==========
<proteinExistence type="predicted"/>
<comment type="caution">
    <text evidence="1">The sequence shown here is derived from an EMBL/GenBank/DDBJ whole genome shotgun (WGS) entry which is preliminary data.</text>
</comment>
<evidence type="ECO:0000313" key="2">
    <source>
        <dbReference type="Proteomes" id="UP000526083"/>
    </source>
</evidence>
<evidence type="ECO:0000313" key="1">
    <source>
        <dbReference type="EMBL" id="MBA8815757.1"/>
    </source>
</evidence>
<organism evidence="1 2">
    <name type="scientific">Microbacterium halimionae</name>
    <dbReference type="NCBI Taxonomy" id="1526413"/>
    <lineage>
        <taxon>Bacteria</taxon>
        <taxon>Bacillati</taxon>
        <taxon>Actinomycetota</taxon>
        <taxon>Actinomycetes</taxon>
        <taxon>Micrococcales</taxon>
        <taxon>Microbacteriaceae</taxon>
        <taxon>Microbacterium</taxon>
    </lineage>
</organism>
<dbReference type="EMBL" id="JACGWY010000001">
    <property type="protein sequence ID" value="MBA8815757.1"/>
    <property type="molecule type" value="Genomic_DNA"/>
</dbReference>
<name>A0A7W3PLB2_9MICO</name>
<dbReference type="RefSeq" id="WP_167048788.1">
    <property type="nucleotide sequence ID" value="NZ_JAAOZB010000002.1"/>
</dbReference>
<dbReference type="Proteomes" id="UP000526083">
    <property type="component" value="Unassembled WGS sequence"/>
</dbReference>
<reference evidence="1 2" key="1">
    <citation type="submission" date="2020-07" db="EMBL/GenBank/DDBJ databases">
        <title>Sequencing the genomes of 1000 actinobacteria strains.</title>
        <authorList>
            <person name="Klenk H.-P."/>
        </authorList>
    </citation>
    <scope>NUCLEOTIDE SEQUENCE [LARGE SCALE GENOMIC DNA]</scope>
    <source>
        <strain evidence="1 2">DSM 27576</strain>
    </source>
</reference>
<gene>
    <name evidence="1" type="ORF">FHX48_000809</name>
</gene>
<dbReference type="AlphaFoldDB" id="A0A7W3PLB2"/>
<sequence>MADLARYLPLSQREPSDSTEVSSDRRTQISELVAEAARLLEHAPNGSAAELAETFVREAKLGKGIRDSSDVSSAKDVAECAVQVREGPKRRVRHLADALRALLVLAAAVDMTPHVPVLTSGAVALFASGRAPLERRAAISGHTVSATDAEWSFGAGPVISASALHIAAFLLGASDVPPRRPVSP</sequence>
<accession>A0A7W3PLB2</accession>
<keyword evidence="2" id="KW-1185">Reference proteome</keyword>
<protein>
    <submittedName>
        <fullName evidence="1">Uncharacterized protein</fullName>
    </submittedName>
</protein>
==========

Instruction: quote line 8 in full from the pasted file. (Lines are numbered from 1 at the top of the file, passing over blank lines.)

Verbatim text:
    </source>